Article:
In operation, upon computer entered command, the computer causes the motor to accelerate at a controlled rate to a predetermined rotational speed. The workpiece to be measured for dynamic balance is, in turn rotated by a belt communicating workpiece and motor through pulleys. As the workpiece rotates, electronic sensors provide coordinated data of rotation position and linear displacement due to any imbalance. This data is filtered and analyzed by the computer hardware and software. The computer then outputs the rotational imbalance data in the form of a maximum amount with angular location for each upright support. A graph of all data is also computed an output to the screen. The computer also calculates and provides the suggested depth to spot drill the workpiece in order to bring said workpiece into dynamic balance. In some instances multiple operations of spinning, measuring, and drilling are necessary.
Although this invention has been described with a certain degree of particularity, specifically referencing crankshaft balancing as the application, this reference is given only as example and does not limit the application to a specific use. While the preferred embodiment was described as mounted to a vertical milling machine, the invention can be mounted to any suitable device, including a substantial table or workbench. The invention can be used for many applications and can be configured specifically for other applications without violating the theme of this invention. The invention can even be configured using a single upright with linear sensor in conjunction with a rigid non sensing second support or other bearing support system. While the preferred embodiment demonstrates v-block bearings, it will be evident to those skilled in the art that other bearing arrangements are possible, including roller bearings mounted to the upright supports. While the preferred embodiment also demonstrates linear variable differential transformers for horizontal measurement of forces due to dynamic imbalance, other sensing devices such as strain gauges and load cells can be utilized without deviating from the scope and spirit of this invention.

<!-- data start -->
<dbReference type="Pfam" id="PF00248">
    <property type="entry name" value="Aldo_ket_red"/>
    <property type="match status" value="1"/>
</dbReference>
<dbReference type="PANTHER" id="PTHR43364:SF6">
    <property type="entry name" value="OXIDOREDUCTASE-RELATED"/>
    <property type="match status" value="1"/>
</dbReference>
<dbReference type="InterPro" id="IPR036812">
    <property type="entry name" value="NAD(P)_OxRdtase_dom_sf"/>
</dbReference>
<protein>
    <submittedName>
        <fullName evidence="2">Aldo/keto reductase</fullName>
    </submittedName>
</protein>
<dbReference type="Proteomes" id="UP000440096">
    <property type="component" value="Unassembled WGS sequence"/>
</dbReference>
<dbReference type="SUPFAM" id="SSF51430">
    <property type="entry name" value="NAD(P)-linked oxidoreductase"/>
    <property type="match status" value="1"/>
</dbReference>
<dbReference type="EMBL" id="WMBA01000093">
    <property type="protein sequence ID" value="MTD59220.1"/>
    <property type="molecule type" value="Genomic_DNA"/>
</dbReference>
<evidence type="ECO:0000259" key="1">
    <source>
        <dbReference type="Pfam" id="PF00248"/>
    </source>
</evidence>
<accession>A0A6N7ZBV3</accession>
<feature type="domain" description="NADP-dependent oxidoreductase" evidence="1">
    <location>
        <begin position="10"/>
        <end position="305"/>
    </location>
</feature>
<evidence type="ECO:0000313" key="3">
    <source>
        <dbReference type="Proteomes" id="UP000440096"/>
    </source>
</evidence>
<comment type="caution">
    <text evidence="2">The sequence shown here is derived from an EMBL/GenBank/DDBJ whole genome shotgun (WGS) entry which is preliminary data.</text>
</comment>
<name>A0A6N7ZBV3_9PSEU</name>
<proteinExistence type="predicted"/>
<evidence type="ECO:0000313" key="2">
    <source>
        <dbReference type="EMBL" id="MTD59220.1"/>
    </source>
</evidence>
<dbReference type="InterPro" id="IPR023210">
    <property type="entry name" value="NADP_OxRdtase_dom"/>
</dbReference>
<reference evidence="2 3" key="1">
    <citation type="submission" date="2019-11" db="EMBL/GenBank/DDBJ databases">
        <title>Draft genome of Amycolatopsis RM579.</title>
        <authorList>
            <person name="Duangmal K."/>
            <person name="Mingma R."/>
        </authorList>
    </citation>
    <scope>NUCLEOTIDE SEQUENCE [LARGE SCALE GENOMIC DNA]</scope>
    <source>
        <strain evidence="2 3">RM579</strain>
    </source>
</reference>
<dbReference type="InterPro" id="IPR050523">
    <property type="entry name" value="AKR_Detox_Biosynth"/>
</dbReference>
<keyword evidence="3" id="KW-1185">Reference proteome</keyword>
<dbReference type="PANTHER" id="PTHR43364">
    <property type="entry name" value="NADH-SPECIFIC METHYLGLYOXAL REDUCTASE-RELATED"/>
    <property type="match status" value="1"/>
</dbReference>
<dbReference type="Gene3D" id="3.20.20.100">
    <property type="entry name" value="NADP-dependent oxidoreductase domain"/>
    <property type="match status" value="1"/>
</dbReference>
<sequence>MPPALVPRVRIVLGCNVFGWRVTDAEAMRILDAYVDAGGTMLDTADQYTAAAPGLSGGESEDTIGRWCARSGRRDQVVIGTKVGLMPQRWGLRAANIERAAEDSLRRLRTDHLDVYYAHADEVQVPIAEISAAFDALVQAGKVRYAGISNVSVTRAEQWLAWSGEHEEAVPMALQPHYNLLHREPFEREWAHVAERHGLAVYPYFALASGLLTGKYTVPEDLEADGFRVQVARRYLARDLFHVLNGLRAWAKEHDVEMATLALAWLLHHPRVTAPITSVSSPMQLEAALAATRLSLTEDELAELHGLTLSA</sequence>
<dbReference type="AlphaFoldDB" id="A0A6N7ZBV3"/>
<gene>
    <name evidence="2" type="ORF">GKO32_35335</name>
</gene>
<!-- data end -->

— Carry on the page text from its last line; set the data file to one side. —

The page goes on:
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|Citing Patent||Filing date||Publication date||Applicant||Title|
|US7874214 *||Jan 25, 2011||Matsuura Machinery Corporation||Vibration state detecting method at machining stage of work and/or tool|
|US8641809 *||Oct 26, 2010||Feb 4, 2014||Munters Corporation||Rotor support system|
|US20080271530 *||Jan 15, 2008||Nov 6, 2008||Matsuura Machinery Corporation||Vibration State Detecting Method at Machining Stage of Work and/or Tool|
|US20120100007 *||Oct 26, 2010||Apr 26, 2012||Munters Corporation||Rotor support system|
|U.S. Classification||73/462, 73/468|
|Nov 11, 2008||CC||Certificate of correction|
|Aug 4, 2011||FPAY||Fee payment|
Year of fee payment: 4
|Aug 12, 2015||FPAY||Fee payment|
Year of fee payment: 8